“The Courage to Heal” is a book by Ellen Bass and Laura Davis. I’ve used this book as a resource for healing, my research in advising my clients and most importantly, my bible in resonating.
My post here in Stoneologys are filled with real life experiences, ideas from readings, advice from specialist, and the participation of supervising reviews from chosen psychologist specializing in servicing survivors of child sexual abuse.
My posts are intended to advise YOU on one fact, YOUR experience of childhood ABUSE EFFECTS YOUR LIFE as an adult TODAY. This is a fact whether you are a male or female survivor.
I encourage you to speak on your experience, journal about it, seek professional advice to include on going counseling.
During my journey in healing, speaking about it was the most liberating for me. I was able to take the power of shame back from the violation of stolen innocence and use it empower my listeners. Countless men and women have joined me in speaking up for themselves. I’m thankful to be a vessel and validated by more and more voices that were formerly silent.
The counseling allowed me to focus on myself. FOCUS and HEAR myself.
Counseling is a trained and safe environment dedicated to learning you.
A girlfriend, family member or confidant cannot take the place of professional counseling. We need all of it.
I was able to review my current behavior in the context of my experience as a sexually abused child.
This was a powerful activity. Result, I no longer take responsibility nor bare the shame of another man’s sin against me.
The parallels drawn were astonishing. I saw vividly how my fear of telling then, has retarded my growth in self preservation skills through out my life to date. In other words, I had to redevelop the strength, gumption and chutzpah and learn how to protect myself. This also included protection from myself.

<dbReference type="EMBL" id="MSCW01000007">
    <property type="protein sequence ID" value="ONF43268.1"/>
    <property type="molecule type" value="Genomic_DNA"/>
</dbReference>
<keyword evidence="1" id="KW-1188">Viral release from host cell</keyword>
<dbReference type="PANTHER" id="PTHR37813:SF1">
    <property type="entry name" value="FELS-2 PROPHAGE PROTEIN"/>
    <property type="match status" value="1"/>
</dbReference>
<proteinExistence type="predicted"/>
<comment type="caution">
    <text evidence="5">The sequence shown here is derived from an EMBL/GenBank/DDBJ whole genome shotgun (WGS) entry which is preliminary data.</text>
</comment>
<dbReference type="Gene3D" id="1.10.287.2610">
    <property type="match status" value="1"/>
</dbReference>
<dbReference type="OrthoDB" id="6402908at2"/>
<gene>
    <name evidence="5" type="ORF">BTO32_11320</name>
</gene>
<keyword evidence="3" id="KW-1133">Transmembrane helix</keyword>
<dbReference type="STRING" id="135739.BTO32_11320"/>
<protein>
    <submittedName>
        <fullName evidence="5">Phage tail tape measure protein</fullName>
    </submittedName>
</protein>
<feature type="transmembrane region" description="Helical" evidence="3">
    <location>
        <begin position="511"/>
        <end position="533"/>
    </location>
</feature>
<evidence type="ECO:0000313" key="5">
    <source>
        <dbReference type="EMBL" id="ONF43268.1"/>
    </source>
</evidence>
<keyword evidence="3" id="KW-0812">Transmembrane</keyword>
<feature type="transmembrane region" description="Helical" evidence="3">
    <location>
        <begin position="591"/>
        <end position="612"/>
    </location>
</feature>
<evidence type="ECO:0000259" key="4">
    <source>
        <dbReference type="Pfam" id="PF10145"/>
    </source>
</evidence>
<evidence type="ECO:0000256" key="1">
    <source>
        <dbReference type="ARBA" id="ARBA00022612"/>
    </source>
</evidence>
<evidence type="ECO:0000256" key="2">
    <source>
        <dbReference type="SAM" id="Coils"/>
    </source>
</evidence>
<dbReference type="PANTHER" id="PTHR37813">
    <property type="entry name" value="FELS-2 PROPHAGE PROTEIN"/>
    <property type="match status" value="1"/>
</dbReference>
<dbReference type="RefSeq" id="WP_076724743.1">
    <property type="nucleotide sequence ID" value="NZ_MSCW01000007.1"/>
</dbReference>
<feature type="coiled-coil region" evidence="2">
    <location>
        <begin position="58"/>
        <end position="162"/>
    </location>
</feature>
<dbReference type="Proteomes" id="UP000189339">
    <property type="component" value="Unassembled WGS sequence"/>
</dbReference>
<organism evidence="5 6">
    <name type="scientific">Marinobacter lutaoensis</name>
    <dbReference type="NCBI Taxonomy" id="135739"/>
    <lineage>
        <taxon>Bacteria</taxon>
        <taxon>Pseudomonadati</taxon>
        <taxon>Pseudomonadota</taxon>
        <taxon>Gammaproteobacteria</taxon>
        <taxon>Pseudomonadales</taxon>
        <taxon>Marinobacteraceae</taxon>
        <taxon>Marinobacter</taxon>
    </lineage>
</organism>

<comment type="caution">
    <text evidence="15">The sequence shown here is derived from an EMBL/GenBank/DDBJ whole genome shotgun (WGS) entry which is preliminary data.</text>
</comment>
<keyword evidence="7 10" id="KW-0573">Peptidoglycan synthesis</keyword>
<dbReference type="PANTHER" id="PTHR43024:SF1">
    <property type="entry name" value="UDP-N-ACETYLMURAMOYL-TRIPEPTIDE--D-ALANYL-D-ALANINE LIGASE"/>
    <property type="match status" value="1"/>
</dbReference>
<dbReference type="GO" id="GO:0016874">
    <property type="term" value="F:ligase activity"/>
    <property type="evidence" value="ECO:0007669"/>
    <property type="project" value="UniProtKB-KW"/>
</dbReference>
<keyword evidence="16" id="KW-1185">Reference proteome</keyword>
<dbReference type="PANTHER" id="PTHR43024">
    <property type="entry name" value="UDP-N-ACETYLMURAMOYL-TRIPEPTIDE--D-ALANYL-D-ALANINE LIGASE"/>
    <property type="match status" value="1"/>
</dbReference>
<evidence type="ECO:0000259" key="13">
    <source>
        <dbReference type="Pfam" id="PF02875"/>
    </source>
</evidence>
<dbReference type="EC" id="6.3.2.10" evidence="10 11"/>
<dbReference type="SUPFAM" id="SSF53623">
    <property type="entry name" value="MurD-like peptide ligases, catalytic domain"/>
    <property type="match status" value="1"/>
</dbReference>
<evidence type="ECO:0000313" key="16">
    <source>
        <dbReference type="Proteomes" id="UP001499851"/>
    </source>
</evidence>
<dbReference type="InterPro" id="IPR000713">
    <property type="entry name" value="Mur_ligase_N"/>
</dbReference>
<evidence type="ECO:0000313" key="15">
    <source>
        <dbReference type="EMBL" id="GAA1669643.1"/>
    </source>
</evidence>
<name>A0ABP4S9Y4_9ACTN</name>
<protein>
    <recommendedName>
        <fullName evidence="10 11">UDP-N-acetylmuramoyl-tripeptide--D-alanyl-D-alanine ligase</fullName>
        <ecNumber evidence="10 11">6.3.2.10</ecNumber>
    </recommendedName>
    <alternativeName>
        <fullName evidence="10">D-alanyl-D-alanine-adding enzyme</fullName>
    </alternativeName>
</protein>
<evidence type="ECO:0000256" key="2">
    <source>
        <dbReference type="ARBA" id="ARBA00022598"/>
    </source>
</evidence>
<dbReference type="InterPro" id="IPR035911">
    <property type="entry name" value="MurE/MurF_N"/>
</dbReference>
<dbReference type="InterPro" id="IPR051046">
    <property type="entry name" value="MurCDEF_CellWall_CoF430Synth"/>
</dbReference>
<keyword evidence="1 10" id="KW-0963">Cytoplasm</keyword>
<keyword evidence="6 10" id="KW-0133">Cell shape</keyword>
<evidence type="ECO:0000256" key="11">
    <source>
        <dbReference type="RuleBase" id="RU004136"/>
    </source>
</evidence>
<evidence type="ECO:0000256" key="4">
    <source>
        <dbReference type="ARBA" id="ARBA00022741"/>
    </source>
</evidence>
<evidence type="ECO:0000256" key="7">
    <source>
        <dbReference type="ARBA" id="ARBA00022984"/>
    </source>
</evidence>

I’ve learned to speak my truth without apology or condemnation for what happened to ME.
Being violated as a child had unconsciously made it “OK” to be violated as an adult. Misplaced accountability for being abused placed the blame and the shame squarely on my little shoulders. Abuse became par for the course in conspicuous ways. We’ve all seen the effects of sexual abuse in the form of additions, prostitution, promiscuity, and many other manifestations of self loathing.
I have personally seen remnants of it in my own sexuality, my career path, the expectations for my life, my male and female relationships, my handling of money and my relationship with food.
I’m willing to admit my attitude towards myself has been deeply affected by the abuse.
I no longer suffer in darkness, silence, shame or self blame.
I prayed and received the courage to heal.
In my healing, I was able to make decisions to change automatic behaviors and responses I had unconsciously mastered. For instance, I had disassociated me, the woman, from me the child that was abuse. Therefore, I didn’t have to deal with the pain or acknowledge the shame of being abused. The cycle continued.
The effects of denial and not dealing with the pain of sexual abuse, was never healing from the abuse and empowering the shame of abuse. Think about that for a minute.
One of the best blessings I’ve experienced from my healing, is that I am no longer paranoid. For example being overly protective of my daughters has affected their relationships with men. My suspicious behavior and learned fear based reasoning of a man’s presence around my daughters has colored their perceptions and fear of men as well. I have removed the fear derived from my own experience and developed the skill to assess a situation on its own merits.
I’ve become a better mother and teacher.